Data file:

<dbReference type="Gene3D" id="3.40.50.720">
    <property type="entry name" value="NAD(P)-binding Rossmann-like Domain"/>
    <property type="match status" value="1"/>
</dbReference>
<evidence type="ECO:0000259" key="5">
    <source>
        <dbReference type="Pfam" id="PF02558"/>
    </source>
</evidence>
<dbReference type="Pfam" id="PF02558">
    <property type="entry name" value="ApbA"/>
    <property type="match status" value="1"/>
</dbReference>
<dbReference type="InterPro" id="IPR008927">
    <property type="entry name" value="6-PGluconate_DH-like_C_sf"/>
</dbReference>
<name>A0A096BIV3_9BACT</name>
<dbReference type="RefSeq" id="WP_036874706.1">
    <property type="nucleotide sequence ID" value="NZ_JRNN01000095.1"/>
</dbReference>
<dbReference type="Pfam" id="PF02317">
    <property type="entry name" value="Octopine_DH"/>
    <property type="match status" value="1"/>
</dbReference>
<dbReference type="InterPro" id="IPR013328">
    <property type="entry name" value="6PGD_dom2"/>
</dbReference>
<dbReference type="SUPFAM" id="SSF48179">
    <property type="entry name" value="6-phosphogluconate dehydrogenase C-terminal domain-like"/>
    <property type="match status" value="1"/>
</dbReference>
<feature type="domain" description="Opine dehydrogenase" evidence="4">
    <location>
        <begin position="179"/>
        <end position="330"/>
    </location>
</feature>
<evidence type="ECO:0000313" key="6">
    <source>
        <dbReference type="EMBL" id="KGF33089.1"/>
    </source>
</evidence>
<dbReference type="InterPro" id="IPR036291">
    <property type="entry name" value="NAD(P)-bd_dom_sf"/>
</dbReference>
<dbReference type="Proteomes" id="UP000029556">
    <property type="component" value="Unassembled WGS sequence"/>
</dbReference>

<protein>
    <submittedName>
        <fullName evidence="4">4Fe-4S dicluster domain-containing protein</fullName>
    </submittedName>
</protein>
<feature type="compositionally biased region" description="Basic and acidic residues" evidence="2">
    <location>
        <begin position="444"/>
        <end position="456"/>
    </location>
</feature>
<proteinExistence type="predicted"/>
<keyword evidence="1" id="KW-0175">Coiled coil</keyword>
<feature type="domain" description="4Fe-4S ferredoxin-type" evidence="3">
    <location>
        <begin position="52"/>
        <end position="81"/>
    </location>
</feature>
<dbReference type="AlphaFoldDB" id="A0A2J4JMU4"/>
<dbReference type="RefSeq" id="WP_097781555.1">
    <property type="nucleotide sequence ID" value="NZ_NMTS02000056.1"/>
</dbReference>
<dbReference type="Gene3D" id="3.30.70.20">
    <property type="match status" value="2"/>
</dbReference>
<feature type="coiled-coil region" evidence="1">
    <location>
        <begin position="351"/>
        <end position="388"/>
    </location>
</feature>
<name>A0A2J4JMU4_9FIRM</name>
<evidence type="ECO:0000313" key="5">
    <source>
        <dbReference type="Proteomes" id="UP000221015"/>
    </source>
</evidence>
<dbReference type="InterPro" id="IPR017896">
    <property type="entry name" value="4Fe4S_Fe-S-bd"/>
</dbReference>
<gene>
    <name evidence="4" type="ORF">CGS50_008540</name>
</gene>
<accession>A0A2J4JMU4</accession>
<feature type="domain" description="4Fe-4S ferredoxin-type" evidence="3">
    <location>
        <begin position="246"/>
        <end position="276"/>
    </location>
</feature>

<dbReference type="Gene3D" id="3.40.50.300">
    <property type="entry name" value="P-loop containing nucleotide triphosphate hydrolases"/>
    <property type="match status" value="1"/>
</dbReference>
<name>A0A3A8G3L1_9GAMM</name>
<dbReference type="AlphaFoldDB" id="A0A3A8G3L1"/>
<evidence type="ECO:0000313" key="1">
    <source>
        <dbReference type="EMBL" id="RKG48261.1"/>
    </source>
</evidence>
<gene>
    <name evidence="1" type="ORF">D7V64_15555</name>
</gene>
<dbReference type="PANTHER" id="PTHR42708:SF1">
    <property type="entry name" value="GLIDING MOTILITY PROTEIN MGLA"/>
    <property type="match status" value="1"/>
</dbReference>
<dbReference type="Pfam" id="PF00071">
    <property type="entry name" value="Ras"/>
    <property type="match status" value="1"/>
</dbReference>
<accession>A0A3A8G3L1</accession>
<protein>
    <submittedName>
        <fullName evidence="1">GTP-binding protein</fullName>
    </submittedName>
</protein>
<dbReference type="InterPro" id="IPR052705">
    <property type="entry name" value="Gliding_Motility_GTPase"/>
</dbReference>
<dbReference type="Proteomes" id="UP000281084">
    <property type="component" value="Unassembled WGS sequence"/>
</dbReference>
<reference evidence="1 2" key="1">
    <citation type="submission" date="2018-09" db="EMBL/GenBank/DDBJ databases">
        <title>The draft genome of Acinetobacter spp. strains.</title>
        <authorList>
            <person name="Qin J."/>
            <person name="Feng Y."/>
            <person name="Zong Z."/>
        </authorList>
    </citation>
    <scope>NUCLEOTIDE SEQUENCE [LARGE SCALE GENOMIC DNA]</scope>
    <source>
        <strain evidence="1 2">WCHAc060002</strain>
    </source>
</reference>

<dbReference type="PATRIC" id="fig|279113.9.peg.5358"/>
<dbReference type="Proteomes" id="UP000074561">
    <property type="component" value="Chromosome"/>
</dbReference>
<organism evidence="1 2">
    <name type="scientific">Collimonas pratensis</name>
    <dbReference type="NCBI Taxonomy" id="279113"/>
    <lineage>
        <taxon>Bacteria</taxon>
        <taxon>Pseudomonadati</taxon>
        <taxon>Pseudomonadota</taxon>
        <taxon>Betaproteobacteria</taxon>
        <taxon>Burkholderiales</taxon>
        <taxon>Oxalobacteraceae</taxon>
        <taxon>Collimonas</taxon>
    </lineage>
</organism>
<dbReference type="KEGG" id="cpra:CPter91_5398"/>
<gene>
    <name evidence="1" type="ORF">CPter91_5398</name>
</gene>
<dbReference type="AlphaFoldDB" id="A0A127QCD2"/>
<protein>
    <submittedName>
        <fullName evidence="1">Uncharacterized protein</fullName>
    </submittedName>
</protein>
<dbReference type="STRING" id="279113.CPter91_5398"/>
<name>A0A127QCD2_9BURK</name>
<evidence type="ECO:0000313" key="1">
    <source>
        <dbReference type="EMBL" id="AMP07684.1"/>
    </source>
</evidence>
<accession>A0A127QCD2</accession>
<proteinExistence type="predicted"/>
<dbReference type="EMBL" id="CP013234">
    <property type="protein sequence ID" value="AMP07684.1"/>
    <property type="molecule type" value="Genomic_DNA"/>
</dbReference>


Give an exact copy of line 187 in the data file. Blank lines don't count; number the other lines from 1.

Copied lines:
</dbReference>